[iDC] Don Tapscott's Wikinomics: A Dismal Netology?

keith at thememorybank.co.uk keith at thememorybank.co.uk
Thu Aug 30 12:18:53 UTC 2007


Thanks for the links. I have spent some time with the film, Money as debt
and recently wrote this about it.

The film, Money as Debt -- an underground hit in activist circles -- seeks
to explain where money comes from.  Most people probably imagine that the
government issues the money they use and that, under its surveillance,
banks lend amounts that are covered by assets such as gold and property or
at least by cash deposits. In fact, over 95% of the money in circulation is
issued by banks whenever they make a loan. The ‘fractional reserve system’
traditionally constrained them to lend up to nine times the value of
deposits with the central bank; but this ratio has since increased and in
some cases no longer exists. The real basis of money, the film points out,
is thus our signature whenever we promise to repay a loan. The banks create
that money by a stroke of the pen and the promise is then bought and sold
in increasingly complex ways. The total debt incurred by government,
corporations, small businesses and consumers spirals continuously upwards
since interest must be paid on it all. The film briefly mentions some
possible remedies, including local currencies.

This attempt to demystify money is admirable, but the message is
misleading.  Debt and credit are two sides of the same coin, the one
evoking passivity in the face of power, the other individual empowerment.
The origin of money in France and Germany is thought to be debt, whereas in
the USA and Britain it is traditionally conceived of as credit. Either term
alone is loaded, missing the dialectical character of the relations
involved. The role of state-sanctioned banks in creating money involves
some sleight of hand; but they are also subject to the same financial
constraints as ordinary businesses. The film demonizes the banks and
interest in particular, letting the audience off the hook by not showing
the active role each of us plays in sustaining the system. Money today is
issued by a dispersed global network of economic institutions of many
kinds; and the idea of economic growth is fed by our own norm of getting
ahead, not just by bank interest.

Money as debt is a fable that never moves beyond the nationalist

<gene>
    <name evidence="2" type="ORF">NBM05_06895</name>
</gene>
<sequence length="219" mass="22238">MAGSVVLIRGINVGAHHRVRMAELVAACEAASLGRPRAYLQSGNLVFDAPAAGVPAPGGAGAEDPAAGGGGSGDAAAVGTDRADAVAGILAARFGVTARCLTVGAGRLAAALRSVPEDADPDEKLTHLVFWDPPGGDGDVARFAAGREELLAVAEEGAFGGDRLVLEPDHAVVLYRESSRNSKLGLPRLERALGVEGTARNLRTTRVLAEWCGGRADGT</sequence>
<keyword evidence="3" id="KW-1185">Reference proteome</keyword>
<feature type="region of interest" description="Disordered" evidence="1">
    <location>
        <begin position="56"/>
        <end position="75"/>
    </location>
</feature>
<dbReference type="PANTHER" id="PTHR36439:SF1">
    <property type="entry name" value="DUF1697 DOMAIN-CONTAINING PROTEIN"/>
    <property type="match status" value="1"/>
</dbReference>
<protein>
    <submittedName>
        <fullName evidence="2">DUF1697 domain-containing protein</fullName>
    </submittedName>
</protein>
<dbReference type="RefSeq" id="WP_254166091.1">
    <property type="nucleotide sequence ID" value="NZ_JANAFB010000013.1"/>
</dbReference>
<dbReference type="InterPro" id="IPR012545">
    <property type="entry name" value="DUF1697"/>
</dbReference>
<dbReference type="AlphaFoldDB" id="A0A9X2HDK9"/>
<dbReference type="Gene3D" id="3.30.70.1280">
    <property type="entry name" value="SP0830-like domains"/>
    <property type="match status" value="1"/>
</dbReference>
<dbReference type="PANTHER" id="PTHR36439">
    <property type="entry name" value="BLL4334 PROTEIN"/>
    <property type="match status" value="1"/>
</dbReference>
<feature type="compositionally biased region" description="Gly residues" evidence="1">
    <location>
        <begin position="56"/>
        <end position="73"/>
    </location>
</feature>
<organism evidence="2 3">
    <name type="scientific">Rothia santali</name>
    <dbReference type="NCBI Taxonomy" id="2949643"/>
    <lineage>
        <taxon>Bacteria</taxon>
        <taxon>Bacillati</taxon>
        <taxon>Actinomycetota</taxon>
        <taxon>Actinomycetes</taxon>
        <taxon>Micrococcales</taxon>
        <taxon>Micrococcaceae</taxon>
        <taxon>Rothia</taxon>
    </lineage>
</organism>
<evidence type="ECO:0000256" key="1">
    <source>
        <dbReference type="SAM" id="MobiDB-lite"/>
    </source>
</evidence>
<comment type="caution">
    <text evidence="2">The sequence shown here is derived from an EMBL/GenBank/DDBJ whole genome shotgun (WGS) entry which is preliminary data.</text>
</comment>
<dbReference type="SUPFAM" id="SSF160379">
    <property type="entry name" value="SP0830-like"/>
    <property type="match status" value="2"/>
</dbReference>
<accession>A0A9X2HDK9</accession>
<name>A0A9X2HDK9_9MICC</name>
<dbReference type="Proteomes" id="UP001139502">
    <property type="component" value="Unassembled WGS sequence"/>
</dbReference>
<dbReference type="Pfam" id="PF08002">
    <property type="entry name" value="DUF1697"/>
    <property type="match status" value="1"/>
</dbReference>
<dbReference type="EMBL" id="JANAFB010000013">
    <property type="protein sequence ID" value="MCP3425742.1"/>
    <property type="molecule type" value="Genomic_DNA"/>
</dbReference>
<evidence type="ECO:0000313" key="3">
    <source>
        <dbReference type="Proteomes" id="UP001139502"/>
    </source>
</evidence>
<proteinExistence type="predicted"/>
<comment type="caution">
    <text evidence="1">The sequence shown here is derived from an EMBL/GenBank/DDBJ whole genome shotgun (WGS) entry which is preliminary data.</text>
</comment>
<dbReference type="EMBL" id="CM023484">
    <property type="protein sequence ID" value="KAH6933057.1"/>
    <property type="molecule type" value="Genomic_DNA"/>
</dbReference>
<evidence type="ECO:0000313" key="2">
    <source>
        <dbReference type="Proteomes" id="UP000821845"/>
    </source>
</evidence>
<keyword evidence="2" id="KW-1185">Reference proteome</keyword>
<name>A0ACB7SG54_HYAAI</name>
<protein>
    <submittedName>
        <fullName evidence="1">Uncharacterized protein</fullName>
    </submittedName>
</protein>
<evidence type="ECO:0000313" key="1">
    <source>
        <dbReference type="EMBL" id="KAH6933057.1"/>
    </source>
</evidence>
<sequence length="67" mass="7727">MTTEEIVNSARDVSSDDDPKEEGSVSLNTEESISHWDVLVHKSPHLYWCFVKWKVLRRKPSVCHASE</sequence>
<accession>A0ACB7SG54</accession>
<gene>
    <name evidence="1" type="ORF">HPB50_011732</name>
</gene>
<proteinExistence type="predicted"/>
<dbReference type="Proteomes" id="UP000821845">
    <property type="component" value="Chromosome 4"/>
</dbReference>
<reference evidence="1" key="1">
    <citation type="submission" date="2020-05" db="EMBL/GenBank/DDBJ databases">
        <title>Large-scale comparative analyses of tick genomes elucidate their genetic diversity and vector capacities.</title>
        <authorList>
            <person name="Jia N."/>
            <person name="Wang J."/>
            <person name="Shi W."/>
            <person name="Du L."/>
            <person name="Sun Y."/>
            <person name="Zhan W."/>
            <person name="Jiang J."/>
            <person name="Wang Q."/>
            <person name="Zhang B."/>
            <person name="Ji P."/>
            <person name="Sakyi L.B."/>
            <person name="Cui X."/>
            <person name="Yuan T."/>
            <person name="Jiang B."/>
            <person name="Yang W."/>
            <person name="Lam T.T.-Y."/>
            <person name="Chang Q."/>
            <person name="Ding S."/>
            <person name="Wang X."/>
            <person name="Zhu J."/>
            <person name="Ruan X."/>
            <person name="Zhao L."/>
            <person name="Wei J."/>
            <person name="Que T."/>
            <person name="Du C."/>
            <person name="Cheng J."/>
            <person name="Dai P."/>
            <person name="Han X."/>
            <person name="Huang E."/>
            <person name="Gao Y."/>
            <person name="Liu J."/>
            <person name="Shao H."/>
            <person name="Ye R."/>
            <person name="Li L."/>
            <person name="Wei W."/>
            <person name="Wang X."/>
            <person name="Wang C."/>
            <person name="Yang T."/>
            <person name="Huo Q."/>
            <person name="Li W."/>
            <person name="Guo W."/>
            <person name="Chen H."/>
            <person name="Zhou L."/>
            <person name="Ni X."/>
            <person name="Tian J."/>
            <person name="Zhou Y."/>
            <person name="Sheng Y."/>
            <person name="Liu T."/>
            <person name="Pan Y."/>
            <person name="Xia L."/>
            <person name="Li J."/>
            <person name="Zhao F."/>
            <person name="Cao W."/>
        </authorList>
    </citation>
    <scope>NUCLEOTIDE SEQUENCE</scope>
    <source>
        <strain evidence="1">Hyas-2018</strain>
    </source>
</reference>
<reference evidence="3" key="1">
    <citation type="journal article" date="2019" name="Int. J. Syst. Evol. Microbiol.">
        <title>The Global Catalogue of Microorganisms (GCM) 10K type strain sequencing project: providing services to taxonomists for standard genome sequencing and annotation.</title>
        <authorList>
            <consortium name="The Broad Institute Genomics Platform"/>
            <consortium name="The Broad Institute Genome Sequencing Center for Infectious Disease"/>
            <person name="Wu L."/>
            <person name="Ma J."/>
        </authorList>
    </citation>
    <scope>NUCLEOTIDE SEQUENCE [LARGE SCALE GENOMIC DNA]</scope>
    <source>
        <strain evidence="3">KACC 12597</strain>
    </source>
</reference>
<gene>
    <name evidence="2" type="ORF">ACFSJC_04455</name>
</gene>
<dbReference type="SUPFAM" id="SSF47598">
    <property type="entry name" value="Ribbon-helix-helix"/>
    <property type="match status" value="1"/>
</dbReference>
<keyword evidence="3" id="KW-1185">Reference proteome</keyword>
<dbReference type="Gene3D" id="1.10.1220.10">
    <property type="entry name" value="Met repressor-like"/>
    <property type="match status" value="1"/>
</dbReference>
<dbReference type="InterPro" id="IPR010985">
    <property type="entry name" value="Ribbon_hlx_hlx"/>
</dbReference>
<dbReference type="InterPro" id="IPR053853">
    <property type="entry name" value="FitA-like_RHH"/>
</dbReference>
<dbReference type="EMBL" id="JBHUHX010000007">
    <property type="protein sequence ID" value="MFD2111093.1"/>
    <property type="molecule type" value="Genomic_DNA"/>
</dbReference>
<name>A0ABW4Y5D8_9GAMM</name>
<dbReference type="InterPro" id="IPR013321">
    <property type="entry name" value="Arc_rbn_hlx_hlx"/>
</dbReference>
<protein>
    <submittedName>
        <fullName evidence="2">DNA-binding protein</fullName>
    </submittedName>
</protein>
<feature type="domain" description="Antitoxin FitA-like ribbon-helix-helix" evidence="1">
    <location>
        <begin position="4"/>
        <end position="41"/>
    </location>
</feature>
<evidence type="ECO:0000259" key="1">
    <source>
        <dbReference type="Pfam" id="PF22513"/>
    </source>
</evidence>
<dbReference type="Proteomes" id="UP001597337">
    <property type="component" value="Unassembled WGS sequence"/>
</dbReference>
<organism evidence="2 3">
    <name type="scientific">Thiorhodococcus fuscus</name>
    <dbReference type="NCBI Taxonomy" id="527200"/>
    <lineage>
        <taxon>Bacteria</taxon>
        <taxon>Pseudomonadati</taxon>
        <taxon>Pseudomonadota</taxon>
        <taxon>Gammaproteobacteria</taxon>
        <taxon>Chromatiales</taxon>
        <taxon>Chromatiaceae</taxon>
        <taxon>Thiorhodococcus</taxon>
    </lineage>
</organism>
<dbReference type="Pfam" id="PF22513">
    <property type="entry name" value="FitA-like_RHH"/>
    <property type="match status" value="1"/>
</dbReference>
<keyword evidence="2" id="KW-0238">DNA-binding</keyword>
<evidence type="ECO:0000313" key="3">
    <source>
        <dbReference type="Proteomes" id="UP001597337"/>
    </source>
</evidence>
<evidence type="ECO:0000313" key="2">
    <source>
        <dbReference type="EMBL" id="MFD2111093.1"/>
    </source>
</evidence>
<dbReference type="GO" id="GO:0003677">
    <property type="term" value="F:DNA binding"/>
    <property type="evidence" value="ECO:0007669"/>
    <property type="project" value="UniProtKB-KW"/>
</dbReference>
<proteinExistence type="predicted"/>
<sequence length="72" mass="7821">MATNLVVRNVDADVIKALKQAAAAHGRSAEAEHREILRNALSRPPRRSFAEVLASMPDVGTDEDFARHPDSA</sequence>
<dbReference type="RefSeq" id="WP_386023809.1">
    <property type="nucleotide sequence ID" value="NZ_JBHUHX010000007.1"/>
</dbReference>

assumptions of twentieth-century North American society. It says nothing
about the current world economic crisis. This has features that are well
enough advertised in the media. The huge trade and budget deficits of the
US economy are financed principally by Japan, China, the Gulf States and
Britain (but not the US banks). The dollar’s slide seems to be limited only
by its role as the world currency and unit of account for the oil trade and
by its creditors’ desire to retain the value of their Treasury paper. The
interests at stake in the global energy economy are manifested in the war
for Middle East oil; the trade imbalances reflect the transfer of
manufacturing production and many services from the West to Asia.
Moreover, since the invention of money futures in 1975, world money flows,
fuelled by bets on the future prices of notional assets such as stock
market indices (‘derivatives’), now dwarf the volume of international trade
and national budgets.  The US housing market is a major part of all this
paper debt, especially the dodgy loans known as ‘sub-prime mortgages’ now
suffering massive default. The faith of the British middle classes in
consumerism financed by ever rising housing prices hovers on the brink of
the financial crisis. Reference is occasionally made to the Great
Depression of the 1930s, but rarely to more recent demonstrations of the
system’s fragility: the global slump induced by the oil price hikes of the
1970s or the crash of 1987. We could be entering a new stage of capitalism
where markets have been rationalized and risk is managed efficiently; or,
more likely, we are heading for a deflationary crisis of unprecedented
severity.  In either case, a lot more political education is needed before
people can begin to reduce their dependence on an impersonal economic
system and develop a more personally meaningful relationship to money.



Original Message:
From: paolo massa paolo at gnuband.org
Date: Thu, 30 Aug 2007 11:54:59 +0200
To: keith at thememorybank.co.uk, playethical at gmail.com, idc at mailman.thing.net
Subject: Re: [iDC] Don Tapscott's Wikinomics: A Dismal Netology?

I would like to suggest two resources that I think are relevant for this
They are linked from this blog post

1) The video "Money as debt"

2) And the ripple project. Ripple is an open-source software project
for developing and implementing a protocol for an open decentralized
payment network.
In particular check the paper "Money as IOUs in Social Trust Networks
& A Proposal for a Decentralized Currency Network Protocol"
If you are interested, let me know your email address and I'll
probably open a little line of credit (trust!) for you on ripplepay


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